One of the most important conceptual shifts in science instruction as outlined by the Next Generation Science Standards is that, “K­12 science education should reflect the interconnected nature of science as it is practiced and experienced in the real world.” This learning objective is addressed with students actively participating in the open­source community by modifying existing designs and creating original models. Open-­source hardware and software are giving students unprecedented access to incredibly powerful design tools. These tools allow students to generate high resolution designs within the CAD software and ability to rapidly prototype their ideas with very low cost. This iterative process of designing, testing, and redesigning is at the core of the intention of the NGSS to further integrate engineering and technology into science instruction. Enabling students to participate in this open-­source community allows them to see the reality of the design process by seeing the multitude of designs available on such sites as Youmagine. After browsing the site, the students are able to access files for modification or complete redesign.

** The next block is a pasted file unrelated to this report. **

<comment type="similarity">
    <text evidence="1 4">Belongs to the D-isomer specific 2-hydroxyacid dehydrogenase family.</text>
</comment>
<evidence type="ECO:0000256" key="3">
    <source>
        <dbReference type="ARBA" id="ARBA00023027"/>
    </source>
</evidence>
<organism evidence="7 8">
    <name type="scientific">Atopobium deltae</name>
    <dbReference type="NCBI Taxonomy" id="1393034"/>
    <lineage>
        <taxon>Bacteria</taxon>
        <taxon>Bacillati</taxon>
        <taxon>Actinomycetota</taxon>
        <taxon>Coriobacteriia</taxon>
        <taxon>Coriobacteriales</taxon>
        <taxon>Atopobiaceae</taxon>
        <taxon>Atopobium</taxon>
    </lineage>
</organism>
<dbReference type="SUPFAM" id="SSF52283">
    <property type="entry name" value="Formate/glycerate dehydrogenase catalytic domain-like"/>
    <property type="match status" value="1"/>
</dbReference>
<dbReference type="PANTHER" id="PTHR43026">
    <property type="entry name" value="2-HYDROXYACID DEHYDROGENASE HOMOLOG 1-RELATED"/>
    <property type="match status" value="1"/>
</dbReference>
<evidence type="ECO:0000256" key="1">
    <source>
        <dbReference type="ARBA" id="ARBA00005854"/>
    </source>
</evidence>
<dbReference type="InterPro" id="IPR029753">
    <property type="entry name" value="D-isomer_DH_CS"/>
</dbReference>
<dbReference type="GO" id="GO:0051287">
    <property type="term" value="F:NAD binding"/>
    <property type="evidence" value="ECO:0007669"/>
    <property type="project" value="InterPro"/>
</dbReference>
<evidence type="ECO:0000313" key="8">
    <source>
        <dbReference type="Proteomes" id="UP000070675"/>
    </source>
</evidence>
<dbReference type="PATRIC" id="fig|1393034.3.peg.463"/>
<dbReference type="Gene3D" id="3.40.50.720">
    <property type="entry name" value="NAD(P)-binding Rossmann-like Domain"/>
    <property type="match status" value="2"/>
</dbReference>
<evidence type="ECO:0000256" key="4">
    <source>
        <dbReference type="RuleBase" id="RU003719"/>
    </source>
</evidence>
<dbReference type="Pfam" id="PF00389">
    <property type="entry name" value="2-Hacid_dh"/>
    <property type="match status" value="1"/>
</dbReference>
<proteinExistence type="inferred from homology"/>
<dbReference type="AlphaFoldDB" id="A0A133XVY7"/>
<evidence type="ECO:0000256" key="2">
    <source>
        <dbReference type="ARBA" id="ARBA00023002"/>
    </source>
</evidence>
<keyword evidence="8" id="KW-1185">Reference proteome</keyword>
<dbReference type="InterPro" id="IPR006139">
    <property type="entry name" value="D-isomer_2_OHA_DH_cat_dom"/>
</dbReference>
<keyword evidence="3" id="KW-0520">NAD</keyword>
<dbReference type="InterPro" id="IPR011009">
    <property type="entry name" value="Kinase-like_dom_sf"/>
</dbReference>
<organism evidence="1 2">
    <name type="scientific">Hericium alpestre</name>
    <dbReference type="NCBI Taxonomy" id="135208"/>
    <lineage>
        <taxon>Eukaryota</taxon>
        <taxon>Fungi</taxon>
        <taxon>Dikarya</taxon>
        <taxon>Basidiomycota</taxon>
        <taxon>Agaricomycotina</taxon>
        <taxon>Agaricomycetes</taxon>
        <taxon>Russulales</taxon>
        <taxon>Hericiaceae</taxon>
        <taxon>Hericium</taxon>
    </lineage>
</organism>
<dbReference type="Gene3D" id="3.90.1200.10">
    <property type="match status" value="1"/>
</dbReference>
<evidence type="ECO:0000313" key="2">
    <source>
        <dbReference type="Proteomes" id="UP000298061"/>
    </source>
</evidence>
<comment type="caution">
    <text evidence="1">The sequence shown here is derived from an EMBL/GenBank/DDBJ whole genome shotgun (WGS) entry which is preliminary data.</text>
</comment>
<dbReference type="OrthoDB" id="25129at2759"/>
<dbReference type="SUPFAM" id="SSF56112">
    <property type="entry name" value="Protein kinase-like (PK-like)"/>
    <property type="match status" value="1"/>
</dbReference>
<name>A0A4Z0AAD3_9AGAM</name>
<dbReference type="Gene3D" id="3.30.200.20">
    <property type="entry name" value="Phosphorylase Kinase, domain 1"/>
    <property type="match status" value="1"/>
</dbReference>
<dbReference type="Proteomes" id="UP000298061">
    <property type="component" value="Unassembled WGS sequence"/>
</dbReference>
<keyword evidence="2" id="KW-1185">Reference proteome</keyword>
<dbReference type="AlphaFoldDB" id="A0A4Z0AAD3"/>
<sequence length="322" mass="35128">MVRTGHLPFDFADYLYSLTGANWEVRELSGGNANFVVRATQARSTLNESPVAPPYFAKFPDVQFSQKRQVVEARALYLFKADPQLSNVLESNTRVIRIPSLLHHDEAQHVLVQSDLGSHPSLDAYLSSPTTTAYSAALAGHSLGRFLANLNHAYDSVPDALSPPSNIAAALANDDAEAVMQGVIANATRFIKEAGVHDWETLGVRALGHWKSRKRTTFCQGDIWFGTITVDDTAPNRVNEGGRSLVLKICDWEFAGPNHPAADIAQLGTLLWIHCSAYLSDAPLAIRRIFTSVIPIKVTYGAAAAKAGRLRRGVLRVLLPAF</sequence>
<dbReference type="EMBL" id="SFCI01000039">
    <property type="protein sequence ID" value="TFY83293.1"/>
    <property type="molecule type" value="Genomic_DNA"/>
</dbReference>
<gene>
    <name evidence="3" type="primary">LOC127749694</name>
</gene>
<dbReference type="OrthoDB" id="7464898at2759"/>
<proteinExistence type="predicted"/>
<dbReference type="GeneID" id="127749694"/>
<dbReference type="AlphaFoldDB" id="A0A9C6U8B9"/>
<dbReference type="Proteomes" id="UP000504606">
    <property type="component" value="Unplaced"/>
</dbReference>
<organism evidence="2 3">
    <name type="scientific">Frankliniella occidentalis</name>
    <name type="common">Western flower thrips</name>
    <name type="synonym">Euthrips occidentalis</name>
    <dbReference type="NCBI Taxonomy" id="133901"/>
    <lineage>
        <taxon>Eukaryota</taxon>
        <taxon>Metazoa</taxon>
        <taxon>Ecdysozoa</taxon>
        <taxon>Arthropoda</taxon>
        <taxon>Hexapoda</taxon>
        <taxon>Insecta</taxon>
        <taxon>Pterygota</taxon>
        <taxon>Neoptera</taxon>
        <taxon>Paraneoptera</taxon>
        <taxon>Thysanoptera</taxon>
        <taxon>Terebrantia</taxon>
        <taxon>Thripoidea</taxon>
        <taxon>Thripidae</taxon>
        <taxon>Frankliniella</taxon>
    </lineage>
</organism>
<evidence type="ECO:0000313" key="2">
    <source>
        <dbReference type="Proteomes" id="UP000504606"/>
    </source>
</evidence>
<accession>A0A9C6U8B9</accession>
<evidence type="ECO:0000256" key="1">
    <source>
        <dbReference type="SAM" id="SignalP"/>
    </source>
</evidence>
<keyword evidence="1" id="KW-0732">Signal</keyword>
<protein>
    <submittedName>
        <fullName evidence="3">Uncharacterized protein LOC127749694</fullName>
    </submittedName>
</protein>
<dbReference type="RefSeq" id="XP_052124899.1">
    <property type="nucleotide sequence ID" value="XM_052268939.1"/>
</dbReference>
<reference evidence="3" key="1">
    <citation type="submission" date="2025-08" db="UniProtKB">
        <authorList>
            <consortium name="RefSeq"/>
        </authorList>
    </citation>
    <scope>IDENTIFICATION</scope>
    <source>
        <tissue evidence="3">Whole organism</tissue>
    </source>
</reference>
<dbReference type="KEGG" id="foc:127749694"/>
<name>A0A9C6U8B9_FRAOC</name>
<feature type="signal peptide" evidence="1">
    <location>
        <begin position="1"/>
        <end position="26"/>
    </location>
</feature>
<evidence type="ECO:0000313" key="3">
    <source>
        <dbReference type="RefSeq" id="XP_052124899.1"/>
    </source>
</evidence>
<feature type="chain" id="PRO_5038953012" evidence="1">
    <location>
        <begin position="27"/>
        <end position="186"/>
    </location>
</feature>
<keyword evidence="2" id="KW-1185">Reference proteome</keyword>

Examples would include students modifying gear sizes for mechanical projects to varying scales and shapes of prosthetic limbs. Encouraging the students to upload their work to the open-­source repositories give them a sense of genuine application and participation in the scientific community. This empowers students to begin seeing themselves as active participants and designers rather than passive consumers both of knowledge and products.

Useful Links:

References

Knill, O., & Slavkovsky, E. (2013). Illustrating Mathematics using 3D Printers. arXiv preprint arXiv:1306.5599.

Pearce, J.M. 2012. Building Research Equipment with Free, Open­Source Hardware. Science 337 (6100), 1303.

Pearce, J.M. 2014. Open­Source Lab: How to Build Your Own Hardware and Reduce Research Costs, Elsevier.